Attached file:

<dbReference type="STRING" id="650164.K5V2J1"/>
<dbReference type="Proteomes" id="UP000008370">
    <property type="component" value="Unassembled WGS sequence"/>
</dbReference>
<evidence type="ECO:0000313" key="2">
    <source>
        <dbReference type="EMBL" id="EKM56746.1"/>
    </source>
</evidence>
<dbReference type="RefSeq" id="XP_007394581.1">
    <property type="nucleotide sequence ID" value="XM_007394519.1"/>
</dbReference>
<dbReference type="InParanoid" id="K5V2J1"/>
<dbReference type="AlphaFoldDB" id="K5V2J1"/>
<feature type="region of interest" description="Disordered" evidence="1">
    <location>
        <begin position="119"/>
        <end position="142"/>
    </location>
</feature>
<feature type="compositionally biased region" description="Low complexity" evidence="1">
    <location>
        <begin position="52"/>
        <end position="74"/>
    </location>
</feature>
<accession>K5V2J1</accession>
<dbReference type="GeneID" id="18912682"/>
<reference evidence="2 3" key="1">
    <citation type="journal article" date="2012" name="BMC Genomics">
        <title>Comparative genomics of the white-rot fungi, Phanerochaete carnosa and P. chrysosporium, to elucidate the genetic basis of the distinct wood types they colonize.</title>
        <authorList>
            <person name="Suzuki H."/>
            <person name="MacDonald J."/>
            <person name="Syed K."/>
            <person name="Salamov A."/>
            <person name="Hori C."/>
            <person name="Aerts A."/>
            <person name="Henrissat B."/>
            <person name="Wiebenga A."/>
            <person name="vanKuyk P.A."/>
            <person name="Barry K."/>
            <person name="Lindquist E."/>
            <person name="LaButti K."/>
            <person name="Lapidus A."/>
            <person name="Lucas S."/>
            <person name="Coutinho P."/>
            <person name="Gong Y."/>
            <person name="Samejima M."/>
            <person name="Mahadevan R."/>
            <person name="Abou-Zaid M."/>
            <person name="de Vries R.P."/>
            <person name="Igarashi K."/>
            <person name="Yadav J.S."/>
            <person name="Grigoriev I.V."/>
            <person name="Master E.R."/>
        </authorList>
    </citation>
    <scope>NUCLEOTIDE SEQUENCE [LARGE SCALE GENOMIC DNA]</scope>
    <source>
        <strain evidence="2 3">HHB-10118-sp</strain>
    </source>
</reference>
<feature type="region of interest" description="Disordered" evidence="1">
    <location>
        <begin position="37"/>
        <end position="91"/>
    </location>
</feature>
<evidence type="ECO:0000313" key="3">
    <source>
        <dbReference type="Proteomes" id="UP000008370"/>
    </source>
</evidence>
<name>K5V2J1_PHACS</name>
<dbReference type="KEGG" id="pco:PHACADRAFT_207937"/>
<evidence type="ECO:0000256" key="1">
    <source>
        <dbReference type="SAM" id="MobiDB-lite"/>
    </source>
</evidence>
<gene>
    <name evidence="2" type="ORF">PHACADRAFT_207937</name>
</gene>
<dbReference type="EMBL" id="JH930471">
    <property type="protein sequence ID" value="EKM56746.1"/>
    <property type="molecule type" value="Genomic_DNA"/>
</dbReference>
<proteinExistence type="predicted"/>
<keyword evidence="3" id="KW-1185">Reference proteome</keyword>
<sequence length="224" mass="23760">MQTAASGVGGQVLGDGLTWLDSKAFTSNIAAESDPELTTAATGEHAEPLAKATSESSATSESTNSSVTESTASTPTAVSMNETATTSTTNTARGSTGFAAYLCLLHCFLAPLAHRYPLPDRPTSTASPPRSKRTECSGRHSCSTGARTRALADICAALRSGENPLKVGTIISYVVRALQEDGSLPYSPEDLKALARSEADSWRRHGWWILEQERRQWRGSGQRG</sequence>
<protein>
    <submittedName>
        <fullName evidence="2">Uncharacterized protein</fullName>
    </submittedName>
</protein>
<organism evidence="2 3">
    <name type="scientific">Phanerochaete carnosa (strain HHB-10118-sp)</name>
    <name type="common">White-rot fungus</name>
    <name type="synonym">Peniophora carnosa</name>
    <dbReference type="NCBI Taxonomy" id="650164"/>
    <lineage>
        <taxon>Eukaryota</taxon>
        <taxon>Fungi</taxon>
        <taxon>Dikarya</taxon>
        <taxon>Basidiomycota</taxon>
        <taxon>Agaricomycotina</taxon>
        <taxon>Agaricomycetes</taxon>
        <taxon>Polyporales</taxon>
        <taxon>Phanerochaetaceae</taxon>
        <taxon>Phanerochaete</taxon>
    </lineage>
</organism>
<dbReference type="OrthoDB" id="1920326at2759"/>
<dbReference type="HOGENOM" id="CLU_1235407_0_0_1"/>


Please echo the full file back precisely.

<dbReference type="STRING" id="650164.K5V2J1"/>
<dbReference type="Proteomes" id="UP000008370">
    <property type="component" value="Unassembled WGS sequence"/>
</dbReference>
<evidence type="ECO:0000313" key="2">
    <source>
        <dbReference type="EMBL" id="EKM56746.1"/>
    </source>
</evidence>
<dbReference type="RefSeq" id="XP_007394581.1">
    <property type="nucleotide sequence ID" value="XM_007394519.1"/>
</dbReference>
<dbReference type="InParanoid" id="K5V2J1"/>
<dbReference type="AlphaFoldDB" id="K5V2J1"/>
<feature type="region of interest" description="Disordered" evidence="1">
    <location>
        <begin position="119"/>
        <end position="142"/>
    </location>
</feature>
<feature type="compositionally biased region" description="Low complexity" evidence="1">
    <location>
        <begin position="52"/>
        <end position="74"/>
    </location>
</feature>
<accession>K5V2J1</accession>
<dbReference type="GeneID" id="18912682"/>
<reference evidence="2 3" key="1">
    <citation type="journal article" date="2012" name="BMC Genomics">
        <title>Comparative genomics of the white-rot fungi, Phanerochaete carnosa and P. chrysosporium, to elucidate the genetic basis of the distinct wood types they colonize.</title>
        <authorList>
            <person name="Suzuki H."/>
            <person name="MacDonald J."/>
            <person name="Syed K."/>
            <person name="Salamov A."/>
            <person name="Hori C."/>
            <person name="Aerts A."/>
            <person name="Henrissat B."/>
            <person name="Wiebenga A."/>
            <person name="vanKuyk P.A."/>
            <person name="Barry K."/>
            <person name="Lindquist E."/>
            <person name="LaButti K."/>
            <person name="Lapidus A."/>
            <person name="Lucas S."/>
            <person name="Coutinho P."/>
            <person name="Gong Y."/>
            <person name="Samejima M."/>
            <person name="Mahadevan R."/>
            <person name="Abou-Zaid M."/>
            <person name="de Vries R.P."/>
            <person name="Igarashi K."/>
            <person name="Yadav J.S."/>
            <person name="Grigoriev I.V."/>
            <person name="Master E.R."/>
        </authorList>
    </citation>
    <scope>NUCLEOTIDE SEQUENCE [LARGE SCALE GENOMIC DNA]</scope>
    <source>
        <strain evidence="2 3">HHB-10118-sp</strain>
    </source>
</reference>
<feature type="region of interest" description="Disordered" evidence="1">
    <location>
        <begin position="37"/>
        <end position="91"/>
    </location>
</feature>
<evidence type="ECO:0000313" key="3">
    <source>
        <dbReference type="Proteomes" id="UP000008370"/>
    </source>
</evidence>
<name>K5V2J1_PHACS</name>
<dbReference type="KEGG" id="pco:PHACADRAFT_207937"/>
<evidence type="ECO:0000256" key="1">
    <source>
        <dbReference type="SAM" id="MobiDB-lite"/>
    </source>
</evidence>
<gene>
    <name evidence="2" type="ORF">PHACADRAFT_207937</name>
</gene>
<dbReference type="EMBL" id="JH930471">
    <property type="protein sequence ID" value="EKM56746.1"/>
    <property type="molecule type" value="Genomic_DNA"/>
</dbReference>
<proteinExistence type="predicted"/>
<keyword evidence="3" id="KW-1185">Reference proteome</keyword>
<sequence length="224" mass="23760">MQTAASGVGGQVLGDGLTWLDSKAFTSNIAAESDPELTTAATGEHAEPLAKATSESSATSESTNSSVTESTASTPTAVSMNETATTSTTNTARGSTGFAAYLCLLHCFLAPLAHRYPLPDRPTSTASPPRSKRTECSGRHSCSTGARTRALADICAALRSGENPLKVGTIISYVVRALQEDGSLPYSPEDLKALARSEADSWRRHGWWILEQERRQWRGSGQRG</sequence>
<protein>
    <submittedName>
        <fullName evidence="2">Uncharacterized protein</fullName>
    </submittedName>
</protein>
<organism evidence="2 3">
    <name type="scientific">Phanerochaete carnosa (strain HHB-10118-sp)</name>
    <name type="common">White-rot fungus</name>
    <name type="synonym">Peniophora carnosa</name>
    <dbReference type="NCBI Taxonomy" id="650164"/>
    <lineage>
        <taxon>Eukaryota</taxon>
        <taxon>Fungi</taxon>
        <taxon>Dikarya</taxon>
        <taxon>Basidiomycota</taxon>
        <taxon>Agaricomycotina</taxon>
        <taxon>Agaricomycetes</taxon>
        <taxon>Polyporales</taxon>
        <taxon>Phanerochaetaceae</taxon>
        <taxon>Phanerochaete</taxon>
    </lineage>
</organism>
<dbReference type="OrthoDB" id="1920326at2759"/>
<dbReference type="HOGENOM" id="CLU_1235407_0_0_1"/>